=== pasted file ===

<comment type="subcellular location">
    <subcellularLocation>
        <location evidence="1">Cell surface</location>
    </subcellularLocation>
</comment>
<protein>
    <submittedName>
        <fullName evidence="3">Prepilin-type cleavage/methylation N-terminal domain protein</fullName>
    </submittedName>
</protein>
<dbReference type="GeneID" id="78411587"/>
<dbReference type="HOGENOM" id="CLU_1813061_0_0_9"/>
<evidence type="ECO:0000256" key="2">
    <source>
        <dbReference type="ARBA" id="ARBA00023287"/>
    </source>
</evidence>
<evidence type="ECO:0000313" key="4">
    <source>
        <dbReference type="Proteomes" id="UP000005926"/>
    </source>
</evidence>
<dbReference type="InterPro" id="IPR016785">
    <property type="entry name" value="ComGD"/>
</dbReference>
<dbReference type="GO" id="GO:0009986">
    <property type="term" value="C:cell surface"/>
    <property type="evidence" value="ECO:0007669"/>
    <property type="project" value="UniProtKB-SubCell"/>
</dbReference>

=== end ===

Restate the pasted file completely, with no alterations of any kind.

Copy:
<comment type="subcellular location">
    <subcellularLocation>
        <location evidence="1">Cell surface</location>
    </subcellularLocation>
</comment>
<protein>
    <submittedName>
        <fullName evidence="3">Prepilin-type cleavage/methylation N-terminal domain protein</fullName>
    </submittedName>
</protein>
<dbReference type="GeneID" id="78411587"/>
<dbReference type="HOGENOM" id="CLU_1813061_0_0_9"/>
<evidence type="ECO:0000256" key="2">
    <source>
        <dbReference type="ARBA" id="ARBA00023287"/>
    </source>
</evidence>
<evidence type="ECO:0000313" key="4">
    <source>
        <dbReference type="Proteomes" id="UP000005926"/>
    </source>
</evidence>
<dbReference type="InterPro" id="IPR016785">
    <property type="entry name" value="ComGD"/>
</dbReference>
<dbReference type="GO" id="GO:0009986">
    <property type="term" value="C:cell surface"/>
    <property type="evidence" value="ECO:0007669"/>
    <property type="project" value="UniProtKB-SubCell"/>
</dbReference>